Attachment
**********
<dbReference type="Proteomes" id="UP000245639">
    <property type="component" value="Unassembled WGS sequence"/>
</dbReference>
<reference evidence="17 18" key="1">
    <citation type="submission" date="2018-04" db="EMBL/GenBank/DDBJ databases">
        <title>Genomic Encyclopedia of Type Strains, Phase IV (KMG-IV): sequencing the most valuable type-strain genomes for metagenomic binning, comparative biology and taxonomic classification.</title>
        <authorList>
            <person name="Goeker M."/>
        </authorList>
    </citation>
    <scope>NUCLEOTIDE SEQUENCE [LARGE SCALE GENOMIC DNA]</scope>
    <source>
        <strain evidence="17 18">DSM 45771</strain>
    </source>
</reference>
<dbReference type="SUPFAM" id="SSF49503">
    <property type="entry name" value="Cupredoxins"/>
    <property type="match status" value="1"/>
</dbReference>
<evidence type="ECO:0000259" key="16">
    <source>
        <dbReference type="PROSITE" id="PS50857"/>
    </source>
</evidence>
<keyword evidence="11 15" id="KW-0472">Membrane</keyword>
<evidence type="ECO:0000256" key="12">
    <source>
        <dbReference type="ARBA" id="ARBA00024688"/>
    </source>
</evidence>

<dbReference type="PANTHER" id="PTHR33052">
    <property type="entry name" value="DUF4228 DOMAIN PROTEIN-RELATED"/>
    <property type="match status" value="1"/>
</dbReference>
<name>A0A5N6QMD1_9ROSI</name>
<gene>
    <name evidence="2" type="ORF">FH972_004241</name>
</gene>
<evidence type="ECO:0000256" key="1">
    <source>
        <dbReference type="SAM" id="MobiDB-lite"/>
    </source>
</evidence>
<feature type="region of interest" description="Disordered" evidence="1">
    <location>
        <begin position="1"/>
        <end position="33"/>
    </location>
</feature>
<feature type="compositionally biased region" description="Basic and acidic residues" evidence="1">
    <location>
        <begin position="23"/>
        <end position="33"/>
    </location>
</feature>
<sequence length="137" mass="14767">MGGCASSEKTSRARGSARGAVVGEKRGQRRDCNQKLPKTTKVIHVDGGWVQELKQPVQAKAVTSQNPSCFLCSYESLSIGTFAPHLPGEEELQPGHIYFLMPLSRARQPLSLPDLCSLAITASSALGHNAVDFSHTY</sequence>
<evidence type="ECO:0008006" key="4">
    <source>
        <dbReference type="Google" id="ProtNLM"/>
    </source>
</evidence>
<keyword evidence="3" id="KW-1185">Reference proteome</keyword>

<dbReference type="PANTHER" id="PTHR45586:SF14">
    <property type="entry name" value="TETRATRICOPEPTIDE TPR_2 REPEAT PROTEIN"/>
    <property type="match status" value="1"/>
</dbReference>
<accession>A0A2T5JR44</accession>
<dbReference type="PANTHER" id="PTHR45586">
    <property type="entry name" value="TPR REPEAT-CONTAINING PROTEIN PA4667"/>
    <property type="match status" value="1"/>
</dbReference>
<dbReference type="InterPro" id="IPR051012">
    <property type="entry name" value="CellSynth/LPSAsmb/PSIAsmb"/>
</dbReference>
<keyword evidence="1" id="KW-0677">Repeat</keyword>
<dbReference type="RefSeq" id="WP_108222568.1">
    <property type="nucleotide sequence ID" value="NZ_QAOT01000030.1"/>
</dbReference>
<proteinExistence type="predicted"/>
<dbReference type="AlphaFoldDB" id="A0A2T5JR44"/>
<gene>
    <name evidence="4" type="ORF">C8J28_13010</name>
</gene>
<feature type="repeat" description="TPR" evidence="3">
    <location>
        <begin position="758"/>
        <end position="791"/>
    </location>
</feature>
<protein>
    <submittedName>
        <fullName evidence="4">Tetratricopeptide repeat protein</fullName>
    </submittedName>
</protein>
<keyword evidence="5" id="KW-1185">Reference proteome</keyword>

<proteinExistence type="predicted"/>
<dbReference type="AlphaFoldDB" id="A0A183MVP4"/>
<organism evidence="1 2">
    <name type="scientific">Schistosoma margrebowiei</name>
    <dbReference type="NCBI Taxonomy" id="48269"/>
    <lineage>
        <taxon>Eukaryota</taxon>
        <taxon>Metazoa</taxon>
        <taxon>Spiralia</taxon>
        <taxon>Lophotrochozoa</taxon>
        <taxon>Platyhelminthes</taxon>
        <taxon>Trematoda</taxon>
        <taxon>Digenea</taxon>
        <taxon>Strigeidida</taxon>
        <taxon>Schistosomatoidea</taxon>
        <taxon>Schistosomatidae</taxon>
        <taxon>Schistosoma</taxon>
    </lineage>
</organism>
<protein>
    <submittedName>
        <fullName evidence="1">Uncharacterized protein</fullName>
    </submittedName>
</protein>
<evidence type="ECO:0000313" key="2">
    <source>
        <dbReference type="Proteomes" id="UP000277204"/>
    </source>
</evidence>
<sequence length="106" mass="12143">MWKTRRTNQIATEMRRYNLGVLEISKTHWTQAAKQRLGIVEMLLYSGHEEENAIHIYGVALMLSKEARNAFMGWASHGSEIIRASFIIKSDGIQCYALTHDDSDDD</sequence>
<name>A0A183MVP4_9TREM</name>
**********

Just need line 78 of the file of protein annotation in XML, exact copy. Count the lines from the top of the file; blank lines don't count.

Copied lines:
</dbReference>